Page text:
Then finally, at the bottom, note the Options: Automated or Manual. The manual option means you will send participants a file with an executable (either by email - bad idea, looks like a virus) or by placing it on google drive or such. As mentioned above, and explained in detail in my first post on this topic, you will also need some solution for uploading the data. There are many ways this can go wrong, so I recommend Automated. However, try to fill in the text fields first and run the experiment in manual at least once to see if you're happy with what it looks like.

Step 3: Upload it to 

The experiment is now ready to go online. I wrote a lot of text above, but that's just because I get paid by the word, so don't worry: steps 1 and 2 each take about 1 minute if you already have a previous text document with the disclaimer and start text. So too with the final step. Clicking on automated instead of Manual and pressing Pack gives you popup with email and password. If you have an E-Prime account, you fill those in, otherwise you may ask over at the local police office for information on how to turn yourself in. My account is still registered under an old email, so I suppose I shouldn't be too judgemental here!

Pressing OK, it packs the files and presents 3 options: go to and close this application, close this application, or return to this application. What to do if you want to go to but not close this application?! To be honest, instead of the 3 options with the 4th missing, how about just a button with "Take me to my experiment on"? Most of us know how to close windows. I go with the first option anyway (closing E-Prime Go against my will), which only means the default browser opens Once logged in (again), you see your experiments, including the new one we just made:

DrawingTime being the new experiment
All good. There is now also the previously missing possibility for deleting old experiments. Clicking on DrawingTime presents you with the meat of the matter (that can be soy if you're vegetarian like me). In the first tab, Experiment, there is just a big button that says 'copy download link'. You click it, and this is what you paste it in the email you send to participants. In the second tab, you'll see the data that have been collected up until now. Obviously, my new experiment doesn't have any, but its predecessor, the super originally named DrawingTask does:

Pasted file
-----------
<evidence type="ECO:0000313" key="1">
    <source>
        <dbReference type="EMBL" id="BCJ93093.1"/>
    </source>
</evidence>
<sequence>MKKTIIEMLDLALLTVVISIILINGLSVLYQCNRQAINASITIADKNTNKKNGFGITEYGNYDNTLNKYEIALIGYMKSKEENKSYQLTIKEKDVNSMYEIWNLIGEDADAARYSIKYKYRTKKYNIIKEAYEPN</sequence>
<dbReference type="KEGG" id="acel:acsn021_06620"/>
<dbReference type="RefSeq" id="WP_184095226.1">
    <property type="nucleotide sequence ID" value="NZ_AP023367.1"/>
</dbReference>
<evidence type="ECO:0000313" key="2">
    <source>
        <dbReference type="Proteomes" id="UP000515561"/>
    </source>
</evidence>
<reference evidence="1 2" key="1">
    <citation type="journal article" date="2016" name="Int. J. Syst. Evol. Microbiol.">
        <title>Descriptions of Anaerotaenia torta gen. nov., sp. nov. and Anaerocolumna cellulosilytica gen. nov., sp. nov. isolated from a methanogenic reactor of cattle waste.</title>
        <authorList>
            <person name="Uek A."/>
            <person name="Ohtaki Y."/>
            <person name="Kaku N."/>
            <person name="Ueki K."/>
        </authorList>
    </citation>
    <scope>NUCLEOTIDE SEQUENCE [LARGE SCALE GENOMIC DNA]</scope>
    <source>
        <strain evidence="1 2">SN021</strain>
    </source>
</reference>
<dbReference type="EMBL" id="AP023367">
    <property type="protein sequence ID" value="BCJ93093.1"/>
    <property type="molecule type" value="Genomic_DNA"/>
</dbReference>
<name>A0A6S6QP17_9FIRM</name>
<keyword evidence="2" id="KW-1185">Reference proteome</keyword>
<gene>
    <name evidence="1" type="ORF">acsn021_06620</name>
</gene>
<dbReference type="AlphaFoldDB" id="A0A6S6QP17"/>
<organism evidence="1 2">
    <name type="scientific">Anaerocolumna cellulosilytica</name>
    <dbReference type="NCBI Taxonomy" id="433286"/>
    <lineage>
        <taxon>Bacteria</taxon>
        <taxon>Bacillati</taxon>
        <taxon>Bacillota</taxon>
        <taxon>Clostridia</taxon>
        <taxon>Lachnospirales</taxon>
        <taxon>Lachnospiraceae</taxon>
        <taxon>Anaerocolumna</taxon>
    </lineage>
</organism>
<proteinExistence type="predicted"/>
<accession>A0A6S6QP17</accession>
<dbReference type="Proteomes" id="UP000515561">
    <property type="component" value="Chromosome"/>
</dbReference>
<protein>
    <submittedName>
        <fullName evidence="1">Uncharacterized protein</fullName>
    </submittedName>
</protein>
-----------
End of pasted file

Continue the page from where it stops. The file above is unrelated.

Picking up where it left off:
Experimental data on the server

The coolest feature is the Last status, which shows 'completed' if the data are in (yay), but also will tell you if a subject has started, so you can keep an eye on the data collection progress, much like a devoted eBay consumer does on their products. 

Step 4: Send the link to participants
We're more or less done. There's still no data collection platform ala Amazon Turk (but more ethical), which is a shame, so we need to do our recruitment ourselves. After sending a request to mailinglist and getting some people in who are interested, I thus send an email like this:

What it is about:
[four sentences explaining what the experiment is about]
How long will it take and what to do if you need to interrupt:
[mentioned in the start instructions]
Before you begin make sure:
[mentioned in the disclaimer]  
What are my rights as a participant:
[the rights again] 
How do I begin?
Clicking on the following link indicates you agree with these terms:
[paste here the link]
At the beginning of the experiment, you will be asked to give a subject number. Pleasure use number [...]. Write this number down on a piece of paper (or any other surface!).
What do I get in return?
After you finish, email me to let me know, along with the random number you wrote down. Also let me either know whether you want to paid, or me to send the money to charity ([charity 1], [charity2]). I also have an easy-to-read explanation of what I’m hoping to find out, if you’re interested. 

Note the link, which is what you copied in Step 3. The subject number makes it easier to keep track of who's done and who needs to be reminded. Finally, I'm pretty proud of my new charity work, because it means my experiments now have at least some practical use (Amnesty and animal shelter are the current options). It's also vastly easier to pay one charity once than many participants personally, and it makes you feel better afterwards. I also got some participants because the charity itself decided to help me in recruitment, so it's really a win for everyone!

No comments:

Post a Comment